Results: Low viperin, USP18 and MxA at baseline and 24 months and high SOCS3 at 24 months correlated with higher disease activity up to the 6th year of observation, but only baseline MxA and USP18 were independently related to outcome, with higher concentrations predicting less disease activity in the first 3 years and after the 1st year, respectively.

Conclusions: We confirm the predictive value of MxA and propose USP18 as a possible new prognostic biomarker in IFN-β-1btreated MS patients.

About the author

Neuro Doc Gnanapavan


  • Very happy to see this article! I can take it along to my 2021 appt with the hopes that I can engage with my neurologist about getting on a higher efficacy MS treatment. Diagnosed 14 years ago at 46 (likely had since my 20’s) and have tried Copaxone, Betaseron and Tysabri. Back then the fallback was Avonex. So here I am and there is definitely progression in spinal cord. Brain is still the same. Dr has been dismissive of anything else. My father died 20 years ago as a result of MS so I’m particularly keen on still minimizing any damage to my body with strongest possible treatment available!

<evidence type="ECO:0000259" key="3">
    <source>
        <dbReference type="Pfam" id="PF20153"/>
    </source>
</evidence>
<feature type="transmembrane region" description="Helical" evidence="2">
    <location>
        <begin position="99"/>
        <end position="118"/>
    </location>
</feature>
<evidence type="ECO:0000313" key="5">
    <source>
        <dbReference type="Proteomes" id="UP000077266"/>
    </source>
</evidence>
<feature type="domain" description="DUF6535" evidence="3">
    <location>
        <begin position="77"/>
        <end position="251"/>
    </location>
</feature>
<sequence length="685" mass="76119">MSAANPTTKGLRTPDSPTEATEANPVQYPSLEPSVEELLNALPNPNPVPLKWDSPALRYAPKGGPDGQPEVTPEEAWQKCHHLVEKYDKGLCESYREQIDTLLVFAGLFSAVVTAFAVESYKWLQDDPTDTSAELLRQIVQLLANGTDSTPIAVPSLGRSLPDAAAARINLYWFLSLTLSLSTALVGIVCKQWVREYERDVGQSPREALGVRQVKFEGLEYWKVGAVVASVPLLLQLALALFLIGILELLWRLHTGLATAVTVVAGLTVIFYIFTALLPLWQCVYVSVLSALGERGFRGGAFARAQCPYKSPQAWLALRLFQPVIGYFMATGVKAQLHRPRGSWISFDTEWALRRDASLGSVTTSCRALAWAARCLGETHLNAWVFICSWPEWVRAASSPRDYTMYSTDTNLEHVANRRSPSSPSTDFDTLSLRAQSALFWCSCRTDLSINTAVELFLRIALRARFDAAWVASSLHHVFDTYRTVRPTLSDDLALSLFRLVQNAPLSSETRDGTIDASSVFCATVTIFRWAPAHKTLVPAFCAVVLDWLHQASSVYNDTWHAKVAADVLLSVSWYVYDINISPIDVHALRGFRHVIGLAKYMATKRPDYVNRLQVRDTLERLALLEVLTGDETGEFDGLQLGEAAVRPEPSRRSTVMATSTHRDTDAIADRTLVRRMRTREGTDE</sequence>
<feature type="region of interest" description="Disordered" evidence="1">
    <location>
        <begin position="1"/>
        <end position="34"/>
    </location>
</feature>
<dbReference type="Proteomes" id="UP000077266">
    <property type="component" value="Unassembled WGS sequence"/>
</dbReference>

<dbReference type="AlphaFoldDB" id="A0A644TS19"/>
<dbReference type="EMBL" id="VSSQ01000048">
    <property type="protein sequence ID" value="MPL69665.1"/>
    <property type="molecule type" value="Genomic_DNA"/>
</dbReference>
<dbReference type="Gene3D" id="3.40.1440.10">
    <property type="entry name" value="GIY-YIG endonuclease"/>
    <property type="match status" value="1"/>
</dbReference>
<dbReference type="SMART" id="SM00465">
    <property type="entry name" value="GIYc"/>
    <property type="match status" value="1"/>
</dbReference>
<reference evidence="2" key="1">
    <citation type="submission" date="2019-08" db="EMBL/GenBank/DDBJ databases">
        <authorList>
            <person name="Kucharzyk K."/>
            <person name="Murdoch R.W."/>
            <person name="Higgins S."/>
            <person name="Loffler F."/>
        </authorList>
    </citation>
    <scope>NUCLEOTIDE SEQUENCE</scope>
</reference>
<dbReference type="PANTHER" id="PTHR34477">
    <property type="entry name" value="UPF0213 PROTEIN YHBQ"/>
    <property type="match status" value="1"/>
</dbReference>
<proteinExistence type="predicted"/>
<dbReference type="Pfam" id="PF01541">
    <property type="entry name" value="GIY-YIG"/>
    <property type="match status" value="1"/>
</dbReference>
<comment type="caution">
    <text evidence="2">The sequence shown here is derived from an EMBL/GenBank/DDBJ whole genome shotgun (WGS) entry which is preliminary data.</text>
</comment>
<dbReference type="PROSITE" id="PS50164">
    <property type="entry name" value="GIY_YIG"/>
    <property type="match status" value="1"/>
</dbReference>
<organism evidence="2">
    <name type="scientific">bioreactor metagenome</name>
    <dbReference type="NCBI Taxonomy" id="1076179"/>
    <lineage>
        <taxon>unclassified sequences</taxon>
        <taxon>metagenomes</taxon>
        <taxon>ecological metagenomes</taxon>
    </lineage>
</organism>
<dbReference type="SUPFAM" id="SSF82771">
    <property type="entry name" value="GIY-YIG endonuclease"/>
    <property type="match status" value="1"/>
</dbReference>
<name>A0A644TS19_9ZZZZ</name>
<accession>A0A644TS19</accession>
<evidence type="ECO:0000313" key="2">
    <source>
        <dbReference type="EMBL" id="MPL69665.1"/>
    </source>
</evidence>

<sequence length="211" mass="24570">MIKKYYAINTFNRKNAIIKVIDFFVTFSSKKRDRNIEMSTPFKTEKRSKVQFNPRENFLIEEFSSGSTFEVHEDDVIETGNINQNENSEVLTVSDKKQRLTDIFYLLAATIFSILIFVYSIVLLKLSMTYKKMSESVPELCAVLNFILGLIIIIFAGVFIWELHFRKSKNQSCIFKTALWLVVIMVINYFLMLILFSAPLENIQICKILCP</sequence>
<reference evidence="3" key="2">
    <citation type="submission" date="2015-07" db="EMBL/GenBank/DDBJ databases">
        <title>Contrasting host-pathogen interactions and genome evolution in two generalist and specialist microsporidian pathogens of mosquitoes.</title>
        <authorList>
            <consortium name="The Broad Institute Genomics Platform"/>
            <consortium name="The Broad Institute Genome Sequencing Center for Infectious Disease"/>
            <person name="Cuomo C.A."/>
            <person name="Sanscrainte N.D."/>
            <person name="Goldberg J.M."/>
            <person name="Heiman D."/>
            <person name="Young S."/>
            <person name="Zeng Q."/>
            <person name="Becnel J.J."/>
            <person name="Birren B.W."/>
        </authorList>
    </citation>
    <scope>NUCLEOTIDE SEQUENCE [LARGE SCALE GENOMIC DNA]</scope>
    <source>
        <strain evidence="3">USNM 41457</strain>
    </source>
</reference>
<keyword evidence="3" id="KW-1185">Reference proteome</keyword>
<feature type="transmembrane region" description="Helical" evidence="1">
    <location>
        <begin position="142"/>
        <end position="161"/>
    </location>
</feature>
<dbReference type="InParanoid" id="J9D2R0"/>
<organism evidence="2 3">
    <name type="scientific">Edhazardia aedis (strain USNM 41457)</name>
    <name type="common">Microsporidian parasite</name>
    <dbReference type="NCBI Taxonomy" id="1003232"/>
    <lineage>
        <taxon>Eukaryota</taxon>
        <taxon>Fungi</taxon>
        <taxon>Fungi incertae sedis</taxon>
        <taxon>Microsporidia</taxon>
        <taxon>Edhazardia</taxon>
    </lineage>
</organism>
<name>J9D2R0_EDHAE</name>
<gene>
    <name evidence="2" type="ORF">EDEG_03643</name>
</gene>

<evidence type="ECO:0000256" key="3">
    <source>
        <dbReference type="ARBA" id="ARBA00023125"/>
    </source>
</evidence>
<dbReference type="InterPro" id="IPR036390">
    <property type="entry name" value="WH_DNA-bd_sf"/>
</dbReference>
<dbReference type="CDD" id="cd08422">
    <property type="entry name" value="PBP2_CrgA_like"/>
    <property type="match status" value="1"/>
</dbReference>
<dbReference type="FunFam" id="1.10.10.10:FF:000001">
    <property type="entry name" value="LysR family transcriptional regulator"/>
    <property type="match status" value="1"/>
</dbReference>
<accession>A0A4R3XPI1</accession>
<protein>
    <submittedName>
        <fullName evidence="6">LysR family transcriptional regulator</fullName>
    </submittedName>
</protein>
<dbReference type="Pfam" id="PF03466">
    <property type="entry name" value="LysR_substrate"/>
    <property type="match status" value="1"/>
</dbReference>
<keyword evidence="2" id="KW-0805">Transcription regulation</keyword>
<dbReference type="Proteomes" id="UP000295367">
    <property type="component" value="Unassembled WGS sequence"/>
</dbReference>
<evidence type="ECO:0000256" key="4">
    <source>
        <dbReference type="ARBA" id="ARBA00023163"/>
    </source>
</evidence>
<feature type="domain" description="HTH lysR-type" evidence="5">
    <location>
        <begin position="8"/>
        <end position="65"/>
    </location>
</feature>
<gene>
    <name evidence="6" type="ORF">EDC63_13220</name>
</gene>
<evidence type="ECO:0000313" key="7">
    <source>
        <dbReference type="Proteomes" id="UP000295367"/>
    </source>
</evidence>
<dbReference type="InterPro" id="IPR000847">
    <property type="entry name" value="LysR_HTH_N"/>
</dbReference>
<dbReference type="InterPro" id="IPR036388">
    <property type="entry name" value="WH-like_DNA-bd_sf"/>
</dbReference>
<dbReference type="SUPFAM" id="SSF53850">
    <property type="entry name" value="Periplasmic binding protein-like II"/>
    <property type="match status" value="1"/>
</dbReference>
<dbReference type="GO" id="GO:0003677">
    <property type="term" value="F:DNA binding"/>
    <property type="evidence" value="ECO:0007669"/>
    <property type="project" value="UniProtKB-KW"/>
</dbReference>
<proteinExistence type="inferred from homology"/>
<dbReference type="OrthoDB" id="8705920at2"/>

• I was diagnosed 6 months ago with RRMS. Age 46 – I was offered beta interferon or glatiramer (I was told my symptoms so far are mild). I’ve had 17 weeks of Avonex and I now feel worse and have stopped it. I’m hoping to transition back to where I was. I was marathon training so was keen on a once a week treatment. Now I feel tired all the time, I can’t run (a luxury I know), my MS symptoms feel worse … I’m confused that I was offered them as I get the impression these drugs aren’t really used any more.

      • In my case it’s Canada! With one of the highest incidences in the world, we would hope our specialists would be more proactive at treating. I’m now being told that with age comes less inflammation so I fear my treatment options will be limited.

        • Please check out our posts on NEDA (no evidence of disease activity), neurofilaments. The management of MS is a shared process between the physician and the patient, ask the right questions armed with the knowledge.

    • Claire, I used Copaxone at first 14 years ago and loved it. I kept doing everything I was originally able to do after steroids for my « first « official relapse which presented with loss of feeling of both legs below the waist. After relapse recovery, I went back to all my regular activities, including running (not marathons), skiing , and Skating until I couldn’t do those. I’m still ambulatory, ride a bicycle but i developed hives and couldn’t stay on it. This was at a time when you had to inject 7 days a week. I think the newest treatment is only 3x week.

      • Julie – thanks for your advice. I might consider the copaxone .. I’ve stopped the avonex and am waiting/hoping to start feeling like myself again soon!